Rachel Anne Hobbs' seven tips to a 'Super Squat'
- 04 Jun, 2019
The squat is the most infamous training movement ever performed; you either love it or you hate it. It is a fundamental movement that utilises almost every muscle in the human body but so many of us struggle to achieve the correct technique which means squat strength does not increase.
Here are seven tips to a 'Super Squat'.
Before even attempting to put a barbell on your back, prepare your body for the movement. Perform this routine three times to mobilise the hips, back and ankles:
10 x cat – cow pose
10 x straddle sit stitch forward to back roll
10 x down dog to cobra
10 x lateral lunge each side
10 x overhead squat
10 x calf raise each side
10 x paused deep squats
10 x ankle rotations each side
5 x high squat jumps
2. Knees should follow your toes
Your knees should stay in line with your toes, many people push their knees out wider than their toes but this can cause injury. Women often squat with their toes pointed out, a little like a penguin stance, due to the slightly wider pelvis; their knees should, therefore follow their toes and go a little wider.
The myth that knees should “stay behind” toes is incredibly difficult to accomplish if you desire a below parallel of “ass to grass” squat. It is fine for the knees to track slightly beyond the toes to achieve a deeper squat.
3. Power belly
A power belly, as the name suggests, originates from the technique of a power squat. The principle behind it is instead of squeezing the abdominals in, you push the belly out to create tension in the core. This prevents you folding your body forwards as you reach depth in the squat and allows you to push straight back up.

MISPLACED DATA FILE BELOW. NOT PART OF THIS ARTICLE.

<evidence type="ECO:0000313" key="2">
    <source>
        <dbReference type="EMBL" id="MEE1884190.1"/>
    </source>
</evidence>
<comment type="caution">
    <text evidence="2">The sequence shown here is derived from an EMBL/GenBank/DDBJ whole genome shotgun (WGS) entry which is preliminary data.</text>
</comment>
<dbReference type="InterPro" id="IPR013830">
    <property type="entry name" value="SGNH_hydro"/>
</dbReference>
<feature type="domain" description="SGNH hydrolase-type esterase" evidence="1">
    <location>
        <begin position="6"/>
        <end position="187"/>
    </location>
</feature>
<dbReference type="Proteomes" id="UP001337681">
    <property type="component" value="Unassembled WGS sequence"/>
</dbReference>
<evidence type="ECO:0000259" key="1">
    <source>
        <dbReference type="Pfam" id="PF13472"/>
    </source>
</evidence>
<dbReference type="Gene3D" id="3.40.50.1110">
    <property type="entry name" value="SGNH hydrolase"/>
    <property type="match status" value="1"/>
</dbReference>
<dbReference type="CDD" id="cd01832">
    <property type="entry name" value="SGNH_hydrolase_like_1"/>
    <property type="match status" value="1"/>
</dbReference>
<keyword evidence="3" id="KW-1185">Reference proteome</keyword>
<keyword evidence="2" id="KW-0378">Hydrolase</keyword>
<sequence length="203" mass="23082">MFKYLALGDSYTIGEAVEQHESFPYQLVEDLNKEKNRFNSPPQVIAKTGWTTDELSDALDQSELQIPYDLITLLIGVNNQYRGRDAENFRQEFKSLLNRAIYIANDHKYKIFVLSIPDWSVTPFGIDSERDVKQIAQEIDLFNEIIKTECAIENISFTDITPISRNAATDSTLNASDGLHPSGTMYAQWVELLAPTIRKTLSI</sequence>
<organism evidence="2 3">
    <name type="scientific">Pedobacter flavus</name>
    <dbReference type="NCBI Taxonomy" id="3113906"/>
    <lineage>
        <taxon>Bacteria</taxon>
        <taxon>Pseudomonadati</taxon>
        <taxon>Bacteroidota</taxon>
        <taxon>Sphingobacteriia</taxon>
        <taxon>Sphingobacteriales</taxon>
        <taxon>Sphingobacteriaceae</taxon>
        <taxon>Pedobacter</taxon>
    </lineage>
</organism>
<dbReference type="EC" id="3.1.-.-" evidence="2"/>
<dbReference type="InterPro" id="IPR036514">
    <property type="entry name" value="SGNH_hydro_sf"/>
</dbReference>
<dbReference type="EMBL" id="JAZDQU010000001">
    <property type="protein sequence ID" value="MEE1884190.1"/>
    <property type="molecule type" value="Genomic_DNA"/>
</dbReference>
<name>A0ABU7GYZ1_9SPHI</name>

4. Pull down on the bar
Pulling down on the bar feels strange at first; however, it allows you to keep tension in the upper back causing the chest to stay upright and like the power belly prevents folding over at the bottom of the squat. In other words, it keeps the spine in alignment. Simply pull the bar down and into your back whilst squeezing your shoulder blades together.
5. Squeeze glutes at the top of the movement
A common error in squatting is to not finish the movement therefore not getting maximal contraction of all muscles involved. When coming up from the hole of your squat, thrust the hips forwards and squeeze the glutes together so they are maximally squeezed at the very top.
6. Breathe mindfully
Breathing is an important part of achieving a personal best in your squats. Start to practise correct breathing technique during the warm up so that you will at the top of the squat take a big breath in, imagine filling your belly with air. Hold your breath on the way down and as soon as you hit depth start to exhale so your lungs are empty by the time you are back at the top of the squat.
7. Form over ego
Before stacking up your barbell with huge weight plates, concentrate on being able to perform the squat with good technique. Mobilise to allow the body to reach adequate depth, keep the chest high by pulling down on the bar, keep eyes focused on a spot, take a big breath in and start to bend the knees and sit back keeping weight evenly spread and knees following toes. Once you have hit depth exhale, keep pulling down on the bar and squeeze glutes to contract back up and thrust hips forward to complete the movement.
Rachel Anne Hobbs, is a Registered Health and Performance Dietitian and founder of The Nutrition Clinic. I was voted as one of the World’s top 10 Personal Trainers and one of the only qualified health professionals that can assess, diagnose and treat dietary and nutritional problems at an individual and wider public-health level.